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article imageReview: ‘Gloria Bell’ is the person she desires to be, no exceptions Special

By Sarah Gopaul     Mar 15, 2019 in Entertainment
‘Gloria Bell’ delivers a genuine and inspiring portrayal of a realistic, middle-aged woman whose life is both as ordinary and extraordinary as she chooses.
Historically, society has cultivated a stigma around being single – especially for women after a certain age. Conversely, there’s been a cultural shift that asserts being unattached is not the detriment it was once thought to be. Women are no longer required to rely on marriage for their livelihood and staying in an unhappy relationship “until the bitter end” is no longer a necessity for anyone. As a result, the perception of singledom is changing… and as Gloria Bell demonstrates, so is the landscape.
Gloria (Julianne Moore) is a divorcee of 12 years with two adult children and a steady job that keeps her busy. She likes to try new things and when she wants a night out, she goes to a mature singles club to dance the night away. She’s attractive, confident and independent. One night Gloria locks eyes with a man across the dance floor. Arnold (John Turturro) is recently divorced, self-employed and kind. The two begin dating and things are going well, except that his two adult daughters seem entirely dependent on him. Each time his phone rings it’s one of them in crisis, making him afraid to even tell them about Gloria because they may have another meltdown.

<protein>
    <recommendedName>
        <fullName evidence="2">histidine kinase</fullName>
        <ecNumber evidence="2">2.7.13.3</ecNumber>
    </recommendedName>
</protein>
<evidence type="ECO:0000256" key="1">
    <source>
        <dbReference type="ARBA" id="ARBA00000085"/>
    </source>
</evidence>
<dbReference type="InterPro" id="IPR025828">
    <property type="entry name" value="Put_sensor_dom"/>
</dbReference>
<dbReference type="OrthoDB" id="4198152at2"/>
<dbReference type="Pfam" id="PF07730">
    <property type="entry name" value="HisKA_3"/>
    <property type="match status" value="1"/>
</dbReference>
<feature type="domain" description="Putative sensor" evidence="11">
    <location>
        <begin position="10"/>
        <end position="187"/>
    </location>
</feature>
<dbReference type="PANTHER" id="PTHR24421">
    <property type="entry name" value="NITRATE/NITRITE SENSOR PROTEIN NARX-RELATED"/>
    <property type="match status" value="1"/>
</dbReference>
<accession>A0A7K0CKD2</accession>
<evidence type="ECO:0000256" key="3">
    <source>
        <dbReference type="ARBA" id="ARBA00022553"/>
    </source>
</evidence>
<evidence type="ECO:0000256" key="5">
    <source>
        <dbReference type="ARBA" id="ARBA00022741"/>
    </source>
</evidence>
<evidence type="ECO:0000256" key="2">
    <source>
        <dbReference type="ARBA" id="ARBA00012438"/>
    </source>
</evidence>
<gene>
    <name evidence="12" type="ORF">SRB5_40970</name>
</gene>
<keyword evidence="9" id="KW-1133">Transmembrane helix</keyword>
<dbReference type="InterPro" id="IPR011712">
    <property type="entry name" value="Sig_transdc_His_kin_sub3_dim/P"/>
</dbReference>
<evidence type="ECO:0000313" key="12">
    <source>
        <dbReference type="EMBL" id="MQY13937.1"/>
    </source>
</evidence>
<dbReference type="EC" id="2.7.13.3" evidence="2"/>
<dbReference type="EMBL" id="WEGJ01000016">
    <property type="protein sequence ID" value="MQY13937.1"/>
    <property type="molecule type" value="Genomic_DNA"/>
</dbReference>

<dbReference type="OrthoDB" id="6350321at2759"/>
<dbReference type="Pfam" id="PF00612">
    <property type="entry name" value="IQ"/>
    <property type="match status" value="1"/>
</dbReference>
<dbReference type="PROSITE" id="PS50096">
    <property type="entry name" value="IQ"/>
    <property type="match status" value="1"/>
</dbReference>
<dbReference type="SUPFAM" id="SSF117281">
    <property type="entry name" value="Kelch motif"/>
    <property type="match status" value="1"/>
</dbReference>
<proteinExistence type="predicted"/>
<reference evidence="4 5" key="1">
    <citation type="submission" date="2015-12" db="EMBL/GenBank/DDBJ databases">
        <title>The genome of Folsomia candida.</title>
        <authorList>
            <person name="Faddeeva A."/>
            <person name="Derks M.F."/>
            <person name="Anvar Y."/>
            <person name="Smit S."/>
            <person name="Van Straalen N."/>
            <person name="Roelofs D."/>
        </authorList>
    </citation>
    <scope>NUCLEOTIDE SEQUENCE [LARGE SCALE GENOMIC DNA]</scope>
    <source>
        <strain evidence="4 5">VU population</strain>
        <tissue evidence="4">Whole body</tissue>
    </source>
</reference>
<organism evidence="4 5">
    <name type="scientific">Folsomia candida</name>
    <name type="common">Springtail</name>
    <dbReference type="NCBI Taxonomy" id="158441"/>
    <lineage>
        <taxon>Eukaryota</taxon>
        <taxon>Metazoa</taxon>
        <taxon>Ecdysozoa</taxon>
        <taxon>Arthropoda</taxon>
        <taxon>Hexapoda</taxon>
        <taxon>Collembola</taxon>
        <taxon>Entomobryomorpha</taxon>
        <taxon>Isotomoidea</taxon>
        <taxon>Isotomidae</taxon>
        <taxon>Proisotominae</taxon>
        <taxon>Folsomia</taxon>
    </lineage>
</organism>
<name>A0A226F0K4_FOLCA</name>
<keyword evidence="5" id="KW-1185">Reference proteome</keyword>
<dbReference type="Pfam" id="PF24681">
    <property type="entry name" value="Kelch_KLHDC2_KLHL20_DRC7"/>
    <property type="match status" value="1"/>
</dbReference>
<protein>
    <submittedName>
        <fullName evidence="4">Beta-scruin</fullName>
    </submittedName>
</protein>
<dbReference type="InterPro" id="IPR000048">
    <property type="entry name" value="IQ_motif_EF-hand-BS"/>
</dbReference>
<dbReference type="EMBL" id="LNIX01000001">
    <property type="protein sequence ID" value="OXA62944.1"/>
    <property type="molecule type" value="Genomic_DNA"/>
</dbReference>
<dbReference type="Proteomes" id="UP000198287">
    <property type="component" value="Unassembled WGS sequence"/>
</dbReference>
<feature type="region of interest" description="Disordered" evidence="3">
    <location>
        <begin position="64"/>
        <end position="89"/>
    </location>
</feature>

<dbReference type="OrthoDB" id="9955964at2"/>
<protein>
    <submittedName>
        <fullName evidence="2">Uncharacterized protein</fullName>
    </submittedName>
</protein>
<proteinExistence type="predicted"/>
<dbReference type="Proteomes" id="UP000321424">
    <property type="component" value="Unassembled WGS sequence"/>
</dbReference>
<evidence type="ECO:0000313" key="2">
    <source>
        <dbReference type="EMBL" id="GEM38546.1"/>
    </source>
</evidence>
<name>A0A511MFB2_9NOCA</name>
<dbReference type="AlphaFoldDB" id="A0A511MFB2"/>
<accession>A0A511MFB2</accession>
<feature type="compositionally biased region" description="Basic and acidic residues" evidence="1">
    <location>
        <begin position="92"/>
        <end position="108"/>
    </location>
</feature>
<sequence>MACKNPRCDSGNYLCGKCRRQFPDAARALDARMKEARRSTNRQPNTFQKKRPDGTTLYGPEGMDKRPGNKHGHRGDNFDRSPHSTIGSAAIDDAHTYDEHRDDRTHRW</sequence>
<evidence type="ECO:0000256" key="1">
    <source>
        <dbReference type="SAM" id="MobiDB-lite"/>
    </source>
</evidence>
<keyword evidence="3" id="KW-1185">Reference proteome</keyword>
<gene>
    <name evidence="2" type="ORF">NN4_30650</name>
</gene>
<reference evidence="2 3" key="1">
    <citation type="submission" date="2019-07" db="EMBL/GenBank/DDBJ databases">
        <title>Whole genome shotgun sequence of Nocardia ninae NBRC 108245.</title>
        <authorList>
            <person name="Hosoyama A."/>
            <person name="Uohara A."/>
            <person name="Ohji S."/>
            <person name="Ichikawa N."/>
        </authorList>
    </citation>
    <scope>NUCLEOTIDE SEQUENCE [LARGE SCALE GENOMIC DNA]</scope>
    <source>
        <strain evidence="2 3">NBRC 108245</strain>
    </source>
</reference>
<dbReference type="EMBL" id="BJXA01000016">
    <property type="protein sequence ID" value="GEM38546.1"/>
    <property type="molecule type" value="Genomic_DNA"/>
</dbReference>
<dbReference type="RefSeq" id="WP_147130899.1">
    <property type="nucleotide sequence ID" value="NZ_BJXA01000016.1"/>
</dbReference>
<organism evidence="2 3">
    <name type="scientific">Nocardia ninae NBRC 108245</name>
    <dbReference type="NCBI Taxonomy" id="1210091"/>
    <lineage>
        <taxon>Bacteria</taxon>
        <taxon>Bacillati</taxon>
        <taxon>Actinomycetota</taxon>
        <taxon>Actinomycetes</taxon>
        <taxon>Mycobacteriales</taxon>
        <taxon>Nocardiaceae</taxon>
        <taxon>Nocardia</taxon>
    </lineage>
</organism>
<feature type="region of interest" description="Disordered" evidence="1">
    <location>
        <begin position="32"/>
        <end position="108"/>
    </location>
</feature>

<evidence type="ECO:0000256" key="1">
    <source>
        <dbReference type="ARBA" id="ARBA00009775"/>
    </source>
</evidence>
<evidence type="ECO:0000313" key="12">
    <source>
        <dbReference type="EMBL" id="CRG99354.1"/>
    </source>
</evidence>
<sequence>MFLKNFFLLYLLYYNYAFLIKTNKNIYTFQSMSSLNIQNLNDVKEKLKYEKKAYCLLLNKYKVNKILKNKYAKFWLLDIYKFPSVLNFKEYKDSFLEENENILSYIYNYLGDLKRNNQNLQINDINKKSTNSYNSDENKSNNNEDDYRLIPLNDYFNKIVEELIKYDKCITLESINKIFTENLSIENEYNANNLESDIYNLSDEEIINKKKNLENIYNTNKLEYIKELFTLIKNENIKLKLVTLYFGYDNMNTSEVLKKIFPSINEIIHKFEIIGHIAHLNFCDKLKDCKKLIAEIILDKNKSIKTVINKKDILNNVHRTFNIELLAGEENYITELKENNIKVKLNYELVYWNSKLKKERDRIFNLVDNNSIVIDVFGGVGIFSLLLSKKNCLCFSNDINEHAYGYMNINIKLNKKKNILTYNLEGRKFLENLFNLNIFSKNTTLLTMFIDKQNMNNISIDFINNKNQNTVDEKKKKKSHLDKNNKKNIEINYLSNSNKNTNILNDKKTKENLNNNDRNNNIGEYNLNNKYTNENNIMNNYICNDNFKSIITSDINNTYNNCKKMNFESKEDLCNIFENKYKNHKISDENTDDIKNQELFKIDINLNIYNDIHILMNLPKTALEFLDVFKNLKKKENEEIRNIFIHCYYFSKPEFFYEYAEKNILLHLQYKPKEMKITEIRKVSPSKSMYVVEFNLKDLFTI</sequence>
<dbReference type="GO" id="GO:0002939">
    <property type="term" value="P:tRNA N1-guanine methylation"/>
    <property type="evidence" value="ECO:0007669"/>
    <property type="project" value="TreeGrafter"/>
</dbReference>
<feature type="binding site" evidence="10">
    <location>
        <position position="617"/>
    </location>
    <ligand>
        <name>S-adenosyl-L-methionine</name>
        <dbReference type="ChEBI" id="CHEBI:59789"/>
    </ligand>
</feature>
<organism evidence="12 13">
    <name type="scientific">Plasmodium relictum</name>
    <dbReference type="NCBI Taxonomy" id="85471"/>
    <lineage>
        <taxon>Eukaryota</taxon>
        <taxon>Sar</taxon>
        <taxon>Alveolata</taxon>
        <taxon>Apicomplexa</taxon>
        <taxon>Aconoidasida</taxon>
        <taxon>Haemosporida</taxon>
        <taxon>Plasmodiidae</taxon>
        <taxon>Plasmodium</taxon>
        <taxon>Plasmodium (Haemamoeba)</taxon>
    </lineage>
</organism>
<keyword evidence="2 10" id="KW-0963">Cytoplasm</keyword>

This is a unique portrayal of a woman whose years of life has instilled in her a rare sense of empowerment that isn’t easily shaken. Gloria is supportive of her friends and family, giving her adult children the space they require while also making sure they know she’s there any time they need her. She’s not afraid to do things alone, but also welcomes the opportunity to do them with a romantic partner. She’s happy to have Arnold in her life, but it’s clear she doesn’t need him to be happy. It’s inspiring to see a woman who’s not just a mother or someone’s lover or a confidante or a workaholic – Gloria is all of those things and more… like most women.
The romantic element of this story is not going to rouse too many warm fuzzies from audiences because contrary to what some may garner from the trailer, it’s not a romantic comedy. Arnold is just another part of Gloria’s life and whether or not it works out is only important in as far as how she handles it. Arnold is basically Gloria’s complete opposite, lacking her independence and self-confidence to make decisions that best serve him (and their relationship).
Moore embodies this character seamlessly with a perfect understanding of who she is in every situation. Gloria is an authentic representation of real women and the type of woman many aspire to be. Turturro’s talent is evident in his portrayal of this man who both loves life, but is incapable of living it for himself. They have great chemistry together, while also dropping an invisible wall between them whenever Arnold becomes distracted.
Director Sebastián Lelio allows women to be their best self, while also giving female audiences the leading women they deserve.
Director: Sebastián Lelio
Starring: Julianne Moore, John Turturro and Michael Cera
More about Gloria Bell, Julianne moore, John Turturro, Michael cera, Brad Garrett
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